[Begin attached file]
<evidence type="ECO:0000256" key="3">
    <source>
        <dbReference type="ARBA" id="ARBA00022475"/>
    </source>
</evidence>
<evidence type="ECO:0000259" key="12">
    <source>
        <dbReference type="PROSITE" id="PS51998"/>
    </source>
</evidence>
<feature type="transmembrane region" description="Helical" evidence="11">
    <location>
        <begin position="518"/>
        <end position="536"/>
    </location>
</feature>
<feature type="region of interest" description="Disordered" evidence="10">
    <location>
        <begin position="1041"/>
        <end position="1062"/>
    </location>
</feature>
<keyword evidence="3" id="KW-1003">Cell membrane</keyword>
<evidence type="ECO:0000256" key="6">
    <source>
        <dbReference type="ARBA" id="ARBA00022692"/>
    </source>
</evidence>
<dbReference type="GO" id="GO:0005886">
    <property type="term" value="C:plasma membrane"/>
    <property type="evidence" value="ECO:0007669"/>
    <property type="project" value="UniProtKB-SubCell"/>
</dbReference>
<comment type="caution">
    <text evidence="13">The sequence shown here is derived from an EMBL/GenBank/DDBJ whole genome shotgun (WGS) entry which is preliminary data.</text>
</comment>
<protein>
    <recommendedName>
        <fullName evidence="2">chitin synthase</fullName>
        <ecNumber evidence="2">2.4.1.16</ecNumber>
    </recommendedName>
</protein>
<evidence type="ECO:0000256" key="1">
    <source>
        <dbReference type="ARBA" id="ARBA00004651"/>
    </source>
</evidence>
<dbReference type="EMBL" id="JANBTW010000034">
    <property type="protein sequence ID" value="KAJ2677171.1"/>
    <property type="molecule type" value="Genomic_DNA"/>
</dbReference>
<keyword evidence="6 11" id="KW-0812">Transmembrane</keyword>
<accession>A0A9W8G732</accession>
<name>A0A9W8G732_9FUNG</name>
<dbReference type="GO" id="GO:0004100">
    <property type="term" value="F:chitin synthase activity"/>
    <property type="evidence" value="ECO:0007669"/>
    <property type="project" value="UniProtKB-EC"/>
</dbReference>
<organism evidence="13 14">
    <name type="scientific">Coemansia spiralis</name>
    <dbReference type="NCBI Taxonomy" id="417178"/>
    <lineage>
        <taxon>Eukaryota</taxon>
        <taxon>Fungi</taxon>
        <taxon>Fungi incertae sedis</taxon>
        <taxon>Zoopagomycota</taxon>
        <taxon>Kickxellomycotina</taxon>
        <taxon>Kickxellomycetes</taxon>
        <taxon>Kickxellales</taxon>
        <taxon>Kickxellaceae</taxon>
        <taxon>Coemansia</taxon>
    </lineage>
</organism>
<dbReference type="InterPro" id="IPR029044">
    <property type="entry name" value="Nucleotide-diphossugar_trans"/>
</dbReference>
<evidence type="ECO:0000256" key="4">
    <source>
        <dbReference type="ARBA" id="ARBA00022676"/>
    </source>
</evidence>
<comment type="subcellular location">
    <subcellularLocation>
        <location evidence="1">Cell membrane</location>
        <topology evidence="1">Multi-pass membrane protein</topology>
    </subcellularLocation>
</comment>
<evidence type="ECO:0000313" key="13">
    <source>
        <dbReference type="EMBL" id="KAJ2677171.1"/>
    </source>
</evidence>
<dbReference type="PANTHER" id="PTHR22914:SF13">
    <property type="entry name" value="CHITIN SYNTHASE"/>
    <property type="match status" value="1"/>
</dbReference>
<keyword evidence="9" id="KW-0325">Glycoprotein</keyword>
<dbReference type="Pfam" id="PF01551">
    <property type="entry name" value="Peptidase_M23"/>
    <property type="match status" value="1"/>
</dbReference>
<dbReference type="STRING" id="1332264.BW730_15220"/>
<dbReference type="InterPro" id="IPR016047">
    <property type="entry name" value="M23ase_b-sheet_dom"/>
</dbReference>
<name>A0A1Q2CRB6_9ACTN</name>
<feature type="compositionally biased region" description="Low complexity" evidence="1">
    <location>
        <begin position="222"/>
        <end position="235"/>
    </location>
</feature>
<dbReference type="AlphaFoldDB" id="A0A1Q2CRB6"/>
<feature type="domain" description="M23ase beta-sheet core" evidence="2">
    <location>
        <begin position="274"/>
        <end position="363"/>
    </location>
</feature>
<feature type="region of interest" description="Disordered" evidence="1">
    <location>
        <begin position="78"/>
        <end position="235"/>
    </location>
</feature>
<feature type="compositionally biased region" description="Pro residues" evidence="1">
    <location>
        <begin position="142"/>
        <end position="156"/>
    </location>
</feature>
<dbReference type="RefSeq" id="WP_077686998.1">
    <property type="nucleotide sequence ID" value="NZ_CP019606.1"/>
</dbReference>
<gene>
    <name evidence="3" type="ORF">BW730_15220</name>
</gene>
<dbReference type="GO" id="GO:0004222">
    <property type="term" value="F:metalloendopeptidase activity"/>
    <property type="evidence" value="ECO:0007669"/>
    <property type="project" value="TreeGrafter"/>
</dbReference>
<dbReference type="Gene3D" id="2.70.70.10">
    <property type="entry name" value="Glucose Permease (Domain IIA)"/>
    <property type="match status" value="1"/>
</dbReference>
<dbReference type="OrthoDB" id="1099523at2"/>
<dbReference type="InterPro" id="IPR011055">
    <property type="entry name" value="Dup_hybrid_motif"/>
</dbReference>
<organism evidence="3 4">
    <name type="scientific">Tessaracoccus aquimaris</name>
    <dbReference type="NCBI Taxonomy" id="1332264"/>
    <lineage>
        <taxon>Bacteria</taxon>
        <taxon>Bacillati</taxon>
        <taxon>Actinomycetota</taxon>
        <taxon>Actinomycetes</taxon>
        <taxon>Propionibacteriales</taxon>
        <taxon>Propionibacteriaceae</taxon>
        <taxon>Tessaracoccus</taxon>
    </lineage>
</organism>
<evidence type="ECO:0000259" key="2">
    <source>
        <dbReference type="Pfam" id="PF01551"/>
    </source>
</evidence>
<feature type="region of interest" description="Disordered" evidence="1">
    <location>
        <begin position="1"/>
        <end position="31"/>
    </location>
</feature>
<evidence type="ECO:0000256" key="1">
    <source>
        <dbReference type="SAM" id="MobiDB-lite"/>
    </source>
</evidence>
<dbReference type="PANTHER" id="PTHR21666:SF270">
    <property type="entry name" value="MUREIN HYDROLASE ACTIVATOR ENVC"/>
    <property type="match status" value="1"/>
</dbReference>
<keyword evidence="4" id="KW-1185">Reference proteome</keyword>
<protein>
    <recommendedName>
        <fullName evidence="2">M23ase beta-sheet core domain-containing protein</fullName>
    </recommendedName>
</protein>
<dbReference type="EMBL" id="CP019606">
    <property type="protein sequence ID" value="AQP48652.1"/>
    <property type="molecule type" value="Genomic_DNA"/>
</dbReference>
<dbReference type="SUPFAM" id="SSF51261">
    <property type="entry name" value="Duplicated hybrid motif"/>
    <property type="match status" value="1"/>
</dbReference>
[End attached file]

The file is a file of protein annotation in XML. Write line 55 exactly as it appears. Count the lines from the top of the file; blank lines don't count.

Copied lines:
<dbReference type="GO" id="GO:0004100">